For the 4th Armored Division, this meant creating a line around the town of Arracourt, site of their recent victory. Its perimeter formed a small salient in the German lines with the division’s three armored infantry battalions—the 10th, 51st, and 53rd—pushed out several thousand yards from the town. To the northeast the 53rd dug in between an engineer unit on its left and the division’s cavalry reconnaissance squadron on its right. Next to the cavalry the 10th formed a curving line that turned near the village of Bezange-la-Petite and ended at Rechicourt-la-Petite to the southeast. The 51st took up the line on the 10th’s right along the rise known as Hill 318.
The 8th and 35th Tank Battalions took up positions behind the infantry, ready to react to enemy movements. The 4th Armored’s other tank battalion, the 37th under Lt. Col. Creighton Abrams, battered in earlier fighting, withdrew for rest and reconstitution. American armored divisions lacked enough infantry to form good defensive lines, so the Americans had to do their best, reinforced by the armor from the tank battalions. The original salient extended farther, but the GIs were pulled back over the course of September 24-25 to shorten their lines into a more defensible disposition. Even with the shortened lines, there were gaps that had to be monitored by frequent patrols.
On September 26, as 4th Armored attempted to finish reorganizing its units, a German column of halftracks, tanks, and armored cars appeared. With the GIs still not fully consolidated, forward observers used artillery to break up the attack. The German column fell back before it could even get organized, losing eight armored vehicles. The heaviest German assault came against the 10th Armored Infantry in the hills overlooking Bezange-la-Petite. Panzers with infantry support tried to force the Americans from the hills, intending to occupy the high ground.
B Company’s command post had to move after being hit by intense enemy artillery fire. German infantry tried to flank the American positions, but artillery pummeled them while U.S. tank destroyers struck at both panzers and enemy infantry alike. The rainy weather made it even harder for both sides. Still, fighting lasted the entire day, ending only after dusk when even the German artillery ceased firing. Panzergrenadiers kept trying to infiltrate the 10th’s positions for the rest of the night.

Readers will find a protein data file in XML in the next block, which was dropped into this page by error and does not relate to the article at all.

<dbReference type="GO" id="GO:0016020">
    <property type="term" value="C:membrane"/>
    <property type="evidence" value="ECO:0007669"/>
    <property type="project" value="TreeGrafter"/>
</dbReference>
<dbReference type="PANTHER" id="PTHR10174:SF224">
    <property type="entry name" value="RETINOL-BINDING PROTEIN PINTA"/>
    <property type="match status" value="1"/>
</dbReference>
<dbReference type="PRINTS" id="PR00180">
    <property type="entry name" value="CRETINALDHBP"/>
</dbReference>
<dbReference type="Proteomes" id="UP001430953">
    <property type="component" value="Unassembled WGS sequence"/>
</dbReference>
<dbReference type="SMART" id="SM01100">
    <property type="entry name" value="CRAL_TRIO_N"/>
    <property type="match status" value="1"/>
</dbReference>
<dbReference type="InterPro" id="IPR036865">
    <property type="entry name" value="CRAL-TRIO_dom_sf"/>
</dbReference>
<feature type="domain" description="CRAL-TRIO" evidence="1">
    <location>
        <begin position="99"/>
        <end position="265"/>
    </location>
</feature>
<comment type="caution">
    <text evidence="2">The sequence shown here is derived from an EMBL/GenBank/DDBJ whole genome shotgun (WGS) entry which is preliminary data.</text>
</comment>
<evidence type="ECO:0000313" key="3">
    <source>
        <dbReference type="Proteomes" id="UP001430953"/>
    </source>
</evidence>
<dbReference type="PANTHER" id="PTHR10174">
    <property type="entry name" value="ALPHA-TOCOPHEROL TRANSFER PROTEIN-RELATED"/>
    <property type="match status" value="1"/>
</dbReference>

Wednesday, September 27, dawned with clearer weather. The thick mud slowly started drying, and at 10:00 am the panzergrenadiers began the day’s action. The mud still proved a hindrance to vehicles, so their halftracks stayed behind. Manteuffel wanted the hills captured, since they overlooked German positions to the south. He ordered 11th Panzer’s commander, Generalleutnant Wend von Wietersheim, to form another kampfgruppe (battle group) to join the attack. Wietersheim organized the remnants of Panzer Brigade 113 and the division’s reconnaissance battalion into Kampfgruppe Hammon and deployed them against Hill 318, occupied by C Company, 51st Armored Infantry.
Supported by the 2nd Battalion of Panzergrenadier Regiment 110, Kampfgruppe Hammon infiltrated through a farm at the base of the hill and soon reached the summit. Artillery fire crashed down on the Americans. Combined with the bad weather and mounting exhaustion, the GIs’ morale began to wane; the battalion reported 17 battle fatigue cases that day. Yet the Americans stayed in their foxholes and fought back, stopping the Germans. The crest of Hill 318 remained the focus of the fighting for the next few days. At 1:15 pm the Americans spotted a rare occurrence: a trio of German planes overhead. Appearances by Luftwaffe aircraft were quite rare by that time, but the GIs on Hill 318 did not hesitate to fire at them with every small arm they had. German attacks continued overnight, leading to short, sharp duels with hand grenades and machine guns.